RSV: A Respiratory Infection That Attacks Children

The Centers for Disease Control and Prevention (CDC) says it's concerned about the spread in recent weeks of respiratory syncytial virus (RSV). It's the leading cause of viral pneumonia among infants. With symptoms including a cough and runny nose, it's often brushed aside as just another common cold. Doctors say more attention should be paid to the potentially life-threatening virus which usually hits during the winter. Most children recover from within a week or two, but as many as 500 children die every year from RSV infection.


We talked to Dr. Bernadine Healy about RSV, the symptoms, treatments and ways to prevent it.


1. WHAT IS RSV?


RSV is a wintertime virus that causes infections of the upper respiratory tract such as a cold and the lower respiratory tract such as pneumonia and bronchiolitis--a severe infection of the breathing tubes. It usually appears during late fall, winter and early spring. It follows a typical seasonal pattern and activity most commonly peaks in December, January or February of each year. Although anyone can contract RSV, it is the most frequent cause of lower respiratory infections in infants between one and two years of age. The virus continues to affect people later in life and usually causes less severe cold-like symptoms in adults. However, researchers have discovered that RSV is also a significant cause of illness among the elderly.


2. WHAT ARE SOME OF THE SYMPTOMS OF RSV?


RSV begins most frequently with fever, runny nose, cough, and sometimes wheezing. During their first RSV infection, between 25-40% of infants and young children have signs or symptoms of pneumonia or bronchiolitis. Most children recover from the illness in eight to 15 days. A small number may have to be hospitalized and those are usually children under 6 months of age.


3. HOW SERIOUS CAN A RSV INFECTION BECOME?


A RSV infection can range from very mild to life threatening or even fatal. Underweight or premature infants, or those with chronic conditions such as asthma, cystic fibrosis or congenital heart defects are at increased risk of developing severe infection and complications. Even though we've seen a rise in the number of RSV infections among young children, we don't want to sound the alarm for parents. Nearly all children have a bout with RSV before age two. But, if a cough persists or there is a continued low-grade fever or signs that the child is struggling to get a breath or their breathing is irregular, then the parent should bring the child to the physician.


4. HOW CAN PARENTS TELL IF THEIR CHILD HAS A RSV INFECTION OR JUST A BAD COLD?


Aside from the usual cold symptoms, if a child is wheezing, coughing or breathing hard, then they need to be seen immediately by a physician. A smear called an immunological fixation test can confirm the diagnosis within minutes using sputum or nasal secretions. Also, a chest X-ray may show pneuonia or bronchiolitis which usually results from an RSV infection.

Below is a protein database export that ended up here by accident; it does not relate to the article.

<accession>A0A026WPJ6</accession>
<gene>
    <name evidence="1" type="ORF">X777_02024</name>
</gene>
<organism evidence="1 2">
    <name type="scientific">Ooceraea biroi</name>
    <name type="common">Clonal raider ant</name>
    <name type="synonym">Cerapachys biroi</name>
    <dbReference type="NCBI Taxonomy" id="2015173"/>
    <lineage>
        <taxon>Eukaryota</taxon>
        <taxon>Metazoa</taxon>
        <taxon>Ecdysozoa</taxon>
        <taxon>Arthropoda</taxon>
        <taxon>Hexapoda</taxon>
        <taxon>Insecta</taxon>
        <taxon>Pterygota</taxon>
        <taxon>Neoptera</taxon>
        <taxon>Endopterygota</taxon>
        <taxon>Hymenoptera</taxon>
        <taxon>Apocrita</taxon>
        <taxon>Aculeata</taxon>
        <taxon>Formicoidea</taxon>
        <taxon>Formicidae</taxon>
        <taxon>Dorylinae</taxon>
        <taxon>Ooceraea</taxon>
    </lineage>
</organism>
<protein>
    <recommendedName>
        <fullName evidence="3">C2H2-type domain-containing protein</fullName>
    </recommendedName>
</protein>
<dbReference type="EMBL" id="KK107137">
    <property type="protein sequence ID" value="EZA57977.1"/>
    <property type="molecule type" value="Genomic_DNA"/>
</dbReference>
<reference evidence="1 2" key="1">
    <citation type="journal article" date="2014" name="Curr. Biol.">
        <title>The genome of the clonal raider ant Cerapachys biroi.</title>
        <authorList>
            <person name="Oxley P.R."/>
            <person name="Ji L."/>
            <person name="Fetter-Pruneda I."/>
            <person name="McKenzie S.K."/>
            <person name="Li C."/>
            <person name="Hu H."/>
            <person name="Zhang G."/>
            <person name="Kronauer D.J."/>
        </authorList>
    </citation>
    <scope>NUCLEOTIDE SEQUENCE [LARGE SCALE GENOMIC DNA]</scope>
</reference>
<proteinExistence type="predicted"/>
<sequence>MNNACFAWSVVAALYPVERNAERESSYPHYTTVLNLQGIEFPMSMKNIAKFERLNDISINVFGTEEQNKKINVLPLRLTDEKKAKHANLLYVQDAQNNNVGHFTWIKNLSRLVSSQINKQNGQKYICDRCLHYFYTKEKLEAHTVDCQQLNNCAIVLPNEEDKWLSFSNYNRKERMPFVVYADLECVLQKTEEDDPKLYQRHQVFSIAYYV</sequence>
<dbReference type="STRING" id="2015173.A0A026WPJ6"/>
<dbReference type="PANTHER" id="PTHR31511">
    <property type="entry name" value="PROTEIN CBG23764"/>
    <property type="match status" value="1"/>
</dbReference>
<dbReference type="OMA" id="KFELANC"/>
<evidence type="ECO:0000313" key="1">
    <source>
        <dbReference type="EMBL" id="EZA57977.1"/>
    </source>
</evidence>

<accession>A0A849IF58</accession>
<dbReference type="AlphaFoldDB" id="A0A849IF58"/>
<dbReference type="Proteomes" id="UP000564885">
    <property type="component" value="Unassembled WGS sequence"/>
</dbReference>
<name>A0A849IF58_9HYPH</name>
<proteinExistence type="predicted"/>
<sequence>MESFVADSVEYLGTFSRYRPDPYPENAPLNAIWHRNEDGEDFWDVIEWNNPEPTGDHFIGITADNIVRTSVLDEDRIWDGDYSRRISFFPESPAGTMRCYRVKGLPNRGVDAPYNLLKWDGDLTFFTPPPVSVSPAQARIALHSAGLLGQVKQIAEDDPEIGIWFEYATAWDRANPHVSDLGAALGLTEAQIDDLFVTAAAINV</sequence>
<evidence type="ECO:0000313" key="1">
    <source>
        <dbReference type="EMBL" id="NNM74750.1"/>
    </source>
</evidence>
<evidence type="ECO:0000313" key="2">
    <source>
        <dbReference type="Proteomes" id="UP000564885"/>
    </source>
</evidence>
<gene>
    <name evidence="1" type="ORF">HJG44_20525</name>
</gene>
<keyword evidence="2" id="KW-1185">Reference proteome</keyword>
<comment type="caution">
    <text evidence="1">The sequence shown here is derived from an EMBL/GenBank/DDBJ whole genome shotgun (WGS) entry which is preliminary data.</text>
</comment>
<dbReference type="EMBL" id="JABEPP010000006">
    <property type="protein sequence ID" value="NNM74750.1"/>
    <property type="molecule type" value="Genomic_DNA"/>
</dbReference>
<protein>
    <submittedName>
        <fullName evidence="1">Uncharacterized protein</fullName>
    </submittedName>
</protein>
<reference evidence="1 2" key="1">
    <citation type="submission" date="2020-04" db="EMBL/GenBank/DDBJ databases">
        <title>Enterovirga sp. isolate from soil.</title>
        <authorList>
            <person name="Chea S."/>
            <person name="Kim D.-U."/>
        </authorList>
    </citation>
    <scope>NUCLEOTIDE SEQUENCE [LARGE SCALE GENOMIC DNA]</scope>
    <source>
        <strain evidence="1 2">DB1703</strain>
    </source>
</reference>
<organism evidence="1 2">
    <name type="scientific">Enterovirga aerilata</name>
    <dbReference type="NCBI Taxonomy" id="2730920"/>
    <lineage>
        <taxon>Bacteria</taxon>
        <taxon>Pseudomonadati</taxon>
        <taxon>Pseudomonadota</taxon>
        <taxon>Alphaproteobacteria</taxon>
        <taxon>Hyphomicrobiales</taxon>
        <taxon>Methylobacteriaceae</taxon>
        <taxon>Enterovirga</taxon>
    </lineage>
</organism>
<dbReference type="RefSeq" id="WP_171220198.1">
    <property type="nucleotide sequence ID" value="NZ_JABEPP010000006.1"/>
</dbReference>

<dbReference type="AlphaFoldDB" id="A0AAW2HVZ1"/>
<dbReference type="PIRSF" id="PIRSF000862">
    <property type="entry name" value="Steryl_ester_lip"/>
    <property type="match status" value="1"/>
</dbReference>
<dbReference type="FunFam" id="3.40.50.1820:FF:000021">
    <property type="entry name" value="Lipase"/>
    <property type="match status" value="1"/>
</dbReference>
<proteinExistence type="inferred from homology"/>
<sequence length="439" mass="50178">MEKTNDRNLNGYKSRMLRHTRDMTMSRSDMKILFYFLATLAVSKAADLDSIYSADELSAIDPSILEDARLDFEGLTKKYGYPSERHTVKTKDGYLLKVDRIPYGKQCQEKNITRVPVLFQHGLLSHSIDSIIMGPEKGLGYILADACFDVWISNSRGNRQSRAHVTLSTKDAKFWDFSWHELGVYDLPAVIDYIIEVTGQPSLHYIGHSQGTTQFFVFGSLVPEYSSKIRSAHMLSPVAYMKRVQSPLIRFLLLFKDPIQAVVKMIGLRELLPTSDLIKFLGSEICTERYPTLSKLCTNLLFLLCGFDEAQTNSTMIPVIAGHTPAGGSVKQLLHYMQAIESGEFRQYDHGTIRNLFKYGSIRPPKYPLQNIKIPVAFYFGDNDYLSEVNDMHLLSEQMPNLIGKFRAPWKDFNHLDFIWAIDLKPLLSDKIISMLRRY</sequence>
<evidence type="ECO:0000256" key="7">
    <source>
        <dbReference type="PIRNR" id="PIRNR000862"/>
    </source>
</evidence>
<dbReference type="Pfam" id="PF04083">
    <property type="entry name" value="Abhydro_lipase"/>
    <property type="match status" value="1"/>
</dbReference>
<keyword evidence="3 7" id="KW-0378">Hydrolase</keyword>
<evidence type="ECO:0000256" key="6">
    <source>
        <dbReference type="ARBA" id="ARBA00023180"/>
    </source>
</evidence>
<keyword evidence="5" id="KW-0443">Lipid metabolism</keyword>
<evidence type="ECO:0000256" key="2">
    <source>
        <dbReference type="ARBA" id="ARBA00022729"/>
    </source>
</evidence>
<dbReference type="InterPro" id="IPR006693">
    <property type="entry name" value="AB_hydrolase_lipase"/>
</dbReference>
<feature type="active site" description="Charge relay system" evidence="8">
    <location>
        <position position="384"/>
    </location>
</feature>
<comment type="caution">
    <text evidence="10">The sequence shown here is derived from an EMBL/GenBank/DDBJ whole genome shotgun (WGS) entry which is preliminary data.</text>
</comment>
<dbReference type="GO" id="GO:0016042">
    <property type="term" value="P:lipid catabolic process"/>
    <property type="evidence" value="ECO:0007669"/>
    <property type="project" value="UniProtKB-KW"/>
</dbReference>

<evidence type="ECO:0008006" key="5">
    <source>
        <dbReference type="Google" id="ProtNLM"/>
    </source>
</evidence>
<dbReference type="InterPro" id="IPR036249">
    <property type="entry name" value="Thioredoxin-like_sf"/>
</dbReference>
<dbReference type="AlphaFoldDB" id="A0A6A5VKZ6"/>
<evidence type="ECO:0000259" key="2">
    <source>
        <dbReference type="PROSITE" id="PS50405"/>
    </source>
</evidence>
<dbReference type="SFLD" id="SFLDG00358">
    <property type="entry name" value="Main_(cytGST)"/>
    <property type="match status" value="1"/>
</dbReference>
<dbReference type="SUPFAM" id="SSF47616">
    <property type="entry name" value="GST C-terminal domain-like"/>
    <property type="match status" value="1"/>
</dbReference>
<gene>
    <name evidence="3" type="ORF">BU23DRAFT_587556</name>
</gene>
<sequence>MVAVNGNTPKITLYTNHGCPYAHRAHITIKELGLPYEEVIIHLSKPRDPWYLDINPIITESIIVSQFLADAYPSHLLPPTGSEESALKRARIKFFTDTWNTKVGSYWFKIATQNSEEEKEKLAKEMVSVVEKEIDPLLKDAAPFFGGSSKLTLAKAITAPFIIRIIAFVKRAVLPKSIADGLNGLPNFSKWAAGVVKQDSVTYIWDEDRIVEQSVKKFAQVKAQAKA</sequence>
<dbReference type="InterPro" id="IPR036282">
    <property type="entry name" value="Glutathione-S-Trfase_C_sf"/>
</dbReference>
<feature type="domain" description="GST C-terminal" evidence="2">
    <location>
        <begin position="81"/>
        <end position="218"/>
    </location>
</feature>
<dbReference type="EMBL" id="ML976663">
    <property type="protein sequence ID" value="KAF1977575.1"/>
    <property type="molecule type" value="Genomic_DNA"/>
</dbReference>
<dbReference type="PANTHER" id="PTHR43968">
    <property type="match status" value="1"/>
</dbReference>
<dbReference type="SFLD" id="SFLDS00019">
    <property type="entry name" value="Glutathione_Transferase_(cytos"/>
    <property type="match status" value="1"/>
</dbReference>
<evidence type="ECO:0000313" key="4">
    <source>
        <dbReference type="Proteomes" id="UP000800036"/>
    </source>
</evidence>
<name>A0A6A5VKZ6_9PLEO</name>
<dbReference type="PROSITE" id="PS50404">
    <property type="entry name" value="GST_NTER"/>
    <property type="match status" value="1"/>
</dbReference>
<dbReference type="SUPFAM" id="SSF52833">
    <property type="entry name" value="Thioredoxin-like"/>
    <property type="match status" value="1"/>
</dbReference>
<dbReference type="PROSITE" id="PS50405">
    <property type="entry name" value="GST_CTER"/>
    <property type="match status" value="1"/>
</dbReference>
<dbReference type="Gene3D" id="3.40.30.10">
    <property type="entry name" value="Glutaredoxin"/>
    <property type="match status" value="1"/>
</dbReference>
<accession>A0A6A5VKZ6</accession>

5. HOW ARE RSV INFECTIONS TREATED?


For children with mild disease, no specific treatment is necessary other than the treatment of symptoms such as reducing fever. Most will be fine in about eight to 15 days. However, children with severe disease may require oxygen therapy and sometimes the help of a breathing machine. There are some medications given by injection that can be administered preventively to children with immune system problems. But because the virus has many different strains, these injections aren't always 100% effective.


6. IS THERE ANYTHING PARENTS CAN DO TO REDUCE THEIR CHILD'S RISK OF GETTING AN RSV INFECTION?


RSV is highly contagious! It's spread from respiratory secretions through close contact with infected persons or contact with contaminated surfaces or objects. Infection can occur when infectious material contacts mucous membranes of the eyes, moth, or nose and possibly through the inhalation of droplets generated by a sneeze or cough. So, make sure you wash your hands frequently! Also, don't share items such as cups, glasses and utensil with people who have RSV illness. There's almost no way to prevent getting an RSV infection at daycare or school. Once one child in a group is infected with RSV, spread to others is rapid and frequently, a child is infectious even before symptoms appear.


7. IS THERE A RSV VACCINE AVAILABLE?


Although it's a high priority, there is no vaccine yet.



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  • CBSNews.com staff CBSNews.com staff

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